Rui Cardoso Martins is a Portuguese writer whose works include long and short fiction, screenplays, TV comedy shows (including a popular puppetry series of political satire) and award-winning journalism. Born in Portalegre in 1967, he published his first novel in 2006. E se eu gostasse muito de morrer (And what if I was very happy to die) is the story of a suicide epidemic in the Alentejo. Deixem passar o homem invisível is his prize-winning second novel. Though the novels have been published in translation into other European languages, very little of his fiction has appeared in English.
Featured Reading Group Title
Deixem passar o homem invisível (Let The Invisible Man Go By)
There’s a great crash, the pavement implodes, mud splatters up like clumps of mushy gruel, a big hole opens in the ground of Lisbon, and António and the boy he’s carrying vanish…
The book begins with a terrific storm scene – fierce rains and violent winds are battering Lisbon. When the weather settles, the people find their beloved city has acquired a new landmark – a large hole has appeared just by the church of São Sebastião da Pedreira. A blind lawyer and an eight-year-old boy have disappeared down the hole, and the novel follows their subterranean journey across the city. Meanwhile up on the surface frantic efforts are being made to find them and we’re introduced to the story of an illusionist called Serip which turns out to be connected with the lawyer’s own story. Filled with surprises, this slim book follows the inventive journey of two finely-drawn protagonists as they set off from a more than unusual set-up. This is an energetic and quirky tale that’s not quite like anything you’ve read before.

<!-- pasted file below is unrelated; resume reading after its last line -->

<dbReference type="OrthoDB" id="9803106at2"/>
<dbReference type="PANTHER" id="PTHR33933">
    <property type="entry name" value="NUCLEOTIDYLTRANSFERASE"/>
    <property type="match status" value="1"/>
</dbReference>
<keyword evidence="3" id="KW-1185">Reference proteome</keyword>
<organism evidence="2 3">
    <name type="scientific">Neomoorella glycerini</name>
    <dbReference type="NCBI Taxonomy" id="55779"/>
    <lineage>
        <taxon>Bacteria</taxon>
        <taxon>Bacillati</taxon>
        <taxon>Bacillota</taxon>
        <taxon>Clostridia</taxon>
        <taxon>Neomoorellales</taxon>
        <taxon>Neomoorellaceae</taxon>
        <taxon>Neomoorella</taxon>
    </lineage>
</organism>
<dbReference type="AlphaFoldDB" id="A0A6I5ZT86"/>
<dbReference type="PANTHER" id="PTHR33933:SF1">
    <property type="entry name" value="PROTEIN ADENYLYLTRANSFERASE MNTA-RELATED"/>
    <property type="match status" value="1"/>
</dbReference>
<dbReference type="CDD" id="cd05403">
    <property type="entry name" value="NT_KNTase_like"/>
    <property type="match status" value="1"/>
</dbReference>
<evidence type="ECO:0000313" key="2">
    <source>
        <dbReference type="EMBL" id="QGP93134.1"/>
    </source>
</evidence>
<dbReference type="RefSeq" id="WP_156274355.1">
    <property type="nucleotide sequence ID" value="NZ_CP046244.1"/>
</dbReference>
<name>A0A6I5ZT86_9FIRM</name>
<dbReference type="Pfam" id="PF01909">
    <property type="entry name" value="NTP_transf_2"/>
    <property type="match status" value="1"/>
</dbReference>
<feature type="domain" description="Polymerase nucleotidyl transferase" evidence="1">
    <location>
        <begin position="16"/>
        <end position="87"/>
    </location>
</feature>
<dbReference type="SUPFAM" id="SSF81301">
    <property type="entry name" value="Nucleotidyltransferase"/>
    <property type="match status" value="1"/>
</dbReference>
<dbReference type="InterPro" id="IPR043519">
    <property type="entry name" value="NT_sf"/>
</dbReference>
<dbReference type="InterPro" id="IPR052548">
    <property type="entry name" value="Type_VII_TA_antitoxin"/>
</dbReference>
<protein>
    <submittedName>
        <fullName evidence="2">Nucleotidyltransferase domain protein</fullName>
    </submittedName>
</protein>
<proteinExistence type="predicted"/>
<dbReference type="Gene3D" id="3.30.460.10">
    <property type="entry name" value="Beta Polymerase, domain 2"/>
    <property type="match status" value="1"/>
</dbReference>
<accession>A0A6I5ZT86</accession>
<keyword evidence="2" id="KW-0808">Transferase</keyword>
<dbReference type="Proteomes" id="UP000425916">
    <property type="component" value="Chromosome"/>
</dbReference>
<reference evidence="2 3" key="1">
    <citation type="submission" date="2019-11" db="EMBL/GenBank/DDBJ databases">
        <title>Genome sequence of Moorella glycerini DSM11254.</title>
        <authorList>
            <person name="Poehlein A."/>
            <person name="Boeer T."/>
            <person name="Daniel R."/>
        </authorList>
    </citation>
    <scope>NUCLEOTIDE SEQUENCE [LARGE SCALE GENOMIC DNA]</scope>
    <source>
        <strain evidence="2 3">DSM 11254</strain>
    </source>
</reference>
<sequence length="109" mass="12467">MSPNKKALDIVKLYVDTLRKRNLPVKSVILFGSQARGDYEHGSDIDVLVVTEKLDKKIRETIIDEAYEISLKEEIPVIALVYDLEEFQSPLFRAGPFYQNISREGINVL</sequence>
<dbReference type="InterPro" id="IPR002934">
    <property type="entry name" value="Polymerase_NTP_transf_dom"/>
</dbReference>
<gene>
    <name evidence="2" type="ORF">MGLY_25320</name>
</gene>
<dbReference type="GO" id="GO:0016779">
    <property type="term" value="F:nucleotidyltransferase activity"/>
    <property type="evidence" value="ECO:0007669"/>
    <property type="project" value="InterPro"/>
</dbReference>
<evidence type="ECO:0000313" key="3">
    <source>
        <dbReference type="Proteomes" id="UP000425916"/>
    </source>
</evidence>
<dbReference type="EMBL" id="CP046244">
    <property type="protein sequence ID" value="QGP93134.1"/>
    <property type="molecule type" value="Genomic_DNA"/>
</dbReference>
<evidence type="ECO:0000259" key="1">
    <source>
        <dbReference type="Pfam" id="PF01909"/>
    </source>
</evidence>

Recommended by Daniel Hahn (translator, writer and acting Co-Director of the British Centre for Literary Translation)
- Deixem passar o homem invisível (Let The Invisible Man Go By) was featured in the And Other Stories Portugese Reading Group for Spring 2011
- Beth Fowler’s translation sample from Let the Invisible Man Go by Rui Cardoso Martins (63.5 kB)
is available to download for free.
- If you’ve read the book or translated extract, let us know what you think by commenting below.